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Manafort accused of mortgage fraud in Manhattan


Potential involvement in a multimillion-dollar mortgage fraud case landed Paul Manafort in even more hot water on Wednesday, with a New York grand jury indicting the former Trump campaign chairman on 16 counts.

ManafortThe counts range from first-degree residential mortgage fraud to fourth-degree conspiracy, with the indictments coming soon after Manafort was found guilty of conspiracy by a federal court. That conviction was added to the one he received last week for tax and bank fraud. Both sets of federal charges — brought against Manafort by special counsel Robert Mueller — have netted Manafort a total of 7 1/2 years in prison, nine months of which will be credited for time served.

Wednesday's indictment, levied by Manhattan District Attorney Cyrus Vance Jr., alleges that Manafort falsified business records to fraudulently procure millions of dollars from 2015 to 2017. An investigation into Manafort’s activities launched in March 2017, after prosecutors decided to scrutinize his loans from two separate banks. That investigation was tabled to avoid interference with Mueller’s own inquiries, but were recently began anew, with a grand jury convening last week to review evidence.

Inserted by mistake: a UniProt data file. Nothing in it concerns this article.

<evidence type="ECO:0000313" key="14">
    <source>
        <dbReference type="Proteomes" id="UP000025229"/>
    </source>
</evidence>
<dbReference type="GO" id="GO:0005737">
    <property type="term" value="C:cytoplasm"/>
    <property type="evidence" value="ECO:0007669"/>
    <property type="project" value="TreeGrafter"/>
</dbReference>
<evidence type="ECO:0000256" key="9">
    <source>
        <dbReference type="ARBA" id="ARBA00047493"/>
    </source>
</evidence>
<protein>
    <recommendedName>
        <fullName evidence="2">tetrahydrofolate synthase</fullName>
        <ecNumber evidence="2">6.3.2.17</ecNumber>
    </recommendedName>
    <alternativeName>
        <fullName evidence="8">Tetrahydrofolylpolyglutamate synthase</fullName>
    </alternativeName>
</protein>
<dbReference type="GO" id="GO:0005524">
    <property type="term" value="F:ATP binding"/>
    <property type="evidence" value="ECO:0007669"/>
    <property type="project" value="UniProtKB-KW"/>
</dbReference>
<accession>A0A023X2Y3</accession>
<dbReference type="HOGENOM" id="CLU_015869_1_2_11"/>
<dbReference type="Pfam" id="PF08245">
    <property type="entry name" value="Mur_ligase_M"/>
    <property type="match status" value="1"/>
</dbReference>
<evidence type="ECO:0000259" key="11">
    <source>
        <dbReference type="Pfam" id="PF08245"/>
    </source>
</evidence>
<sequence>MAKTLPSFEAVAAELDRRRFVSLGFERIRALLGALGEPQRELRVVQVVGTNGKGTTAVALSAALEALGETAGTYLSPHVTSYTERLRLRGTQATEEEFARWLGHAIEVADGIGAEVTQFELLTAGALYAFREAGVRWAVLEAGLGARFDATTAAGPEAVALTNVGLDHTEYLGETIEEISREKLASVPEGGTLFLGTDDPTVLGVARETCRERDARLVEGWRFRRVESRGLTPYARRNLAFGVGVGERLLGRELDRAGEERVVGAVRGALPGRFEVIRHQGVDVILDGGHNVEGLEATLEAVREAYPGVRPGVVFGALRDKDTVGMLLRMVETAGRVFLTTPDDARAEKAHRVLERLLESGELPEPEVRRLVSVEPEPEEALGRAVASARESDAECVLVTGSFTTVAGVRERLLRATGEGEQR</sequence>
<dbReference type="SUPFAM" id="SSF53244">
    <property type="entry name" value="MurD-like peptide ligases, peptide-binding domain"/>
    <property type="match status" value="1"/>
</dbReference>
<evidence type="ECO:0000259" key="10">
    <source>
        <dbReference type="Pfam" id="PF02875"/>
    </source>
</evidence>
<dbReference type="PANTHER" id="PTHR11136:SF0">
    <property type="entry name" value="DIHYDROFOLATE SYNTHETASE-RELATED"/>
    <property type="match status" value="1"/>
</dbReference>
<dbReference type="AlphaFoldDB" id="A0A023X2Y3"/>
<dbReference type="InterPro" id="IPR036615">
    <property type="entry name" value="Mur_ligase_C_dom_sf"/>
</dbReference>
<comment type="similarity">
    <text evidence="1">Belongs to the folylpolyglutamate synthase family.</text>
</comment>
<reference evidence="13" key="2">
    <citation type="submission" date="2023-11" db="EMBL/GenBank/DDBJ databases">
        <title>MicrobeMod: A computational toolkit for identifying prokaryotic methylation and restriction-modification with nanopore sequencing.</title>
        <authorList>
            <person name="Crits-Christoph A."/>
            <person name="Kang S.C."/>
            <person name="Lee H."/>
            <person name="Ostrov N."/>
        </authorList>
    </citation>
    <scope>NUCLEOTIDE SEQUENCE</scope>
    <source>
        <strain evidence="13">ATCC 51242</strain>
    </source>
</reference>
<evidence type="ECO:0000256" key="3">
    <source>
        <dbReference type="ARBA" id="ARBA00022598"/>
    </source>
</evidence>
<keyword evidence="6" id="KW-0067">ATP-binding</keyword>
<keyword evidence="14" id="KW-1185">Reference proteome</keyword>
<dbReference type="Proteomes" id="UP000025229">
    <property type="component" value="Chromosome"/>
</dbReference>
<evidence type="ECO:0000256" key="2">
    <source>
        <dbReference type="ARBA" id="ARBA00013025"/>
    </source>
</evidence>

NBC News reported that Manafort faces a sentence of eight to 25 years if convicted of the highest count.

“No one is beyond the law in New York,” Vance said in a Wednesday statement. “I thank our prosecutors for their meticulous investigation, which has yielded serious criminal charges for which the defendant has not been held accountable.”

Part of the new case is centered on Manafort’s New York City home, which was used as a rental property from 2015 to 2016. Manafort allegedly applied for a mortgage on the property in 2015, then falsely reported that it was a secondary home for his daughter and son-in-law, rather than a rental property, in a bid for a larger loan. The indictment includes transcripts of e-mails between Manafort and his son-in-law showing intent to mislead an appraiser.

Manafort has since been ordered to forfeit the home in question after admitting that it was used to launder money made from illegal pro-Russia lobbying.

Notably, while the federal charges against Manafort fall under presidential-pardon powers, convictions on the New York state charges against Manafort do not.


 

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